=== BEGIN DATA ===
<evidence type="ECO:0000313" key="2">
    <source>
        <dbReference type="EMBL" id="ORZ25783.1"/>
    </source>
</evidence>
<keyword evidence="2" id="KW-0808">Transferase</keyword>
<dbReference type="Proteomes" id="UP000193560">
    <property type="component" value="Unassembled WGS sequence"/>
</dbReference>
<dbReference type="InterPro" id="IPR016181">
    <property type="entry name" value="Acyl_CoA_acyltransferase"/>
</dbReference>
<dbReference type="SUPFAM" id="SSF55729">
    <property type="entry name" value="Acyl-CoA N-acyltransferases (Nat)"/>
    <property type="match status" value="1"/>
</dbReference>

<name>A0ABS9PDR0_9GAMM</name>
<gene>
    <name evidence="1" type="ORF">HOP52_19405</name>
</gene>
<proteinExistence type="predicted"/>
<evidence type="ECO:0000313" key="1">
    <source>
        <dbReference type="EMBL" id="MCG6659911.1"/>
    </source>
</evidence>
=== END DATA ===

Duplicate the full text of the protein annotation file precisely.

<evidence type="ECO:0000313" key="2">
    <source>
        <dbReference type="EMBL" id="ORZ25783.1"/>
    </source>
</evidence>
<keyword evidence="2" id="KW-0808">Transferase</keyword>
<dbReference type="Proteomes" id="UP000193560">
    <property type="component" value="Unassembled WGS sequence"/>
</dbReference>
<dbReference type="InterPro" id="IPR016181">
    <property type="entry name" value="Acyl_CoA_acyltransferase"/>
</dbReference>
<dbReference type="SUPFAM" id="SSF55729">
    <property type="entry name" value="Acyl-CoA N-acyltransferases (Nat)"/>
    <property type="match status" value="1"/>
</dbReference>

<name>A0ABS9PDR0_9GAMM</name>
<gene>
    <name evidence="1" type="ORF">HOP52_19405</name>
</gene>
<proteinExistence type="predicted"/>
<evidence type="ECO:0000313" key="1">
    <source>
        <dbReference type="EMBL" id="MCG6659911.1"/>
    </source>
</evidence>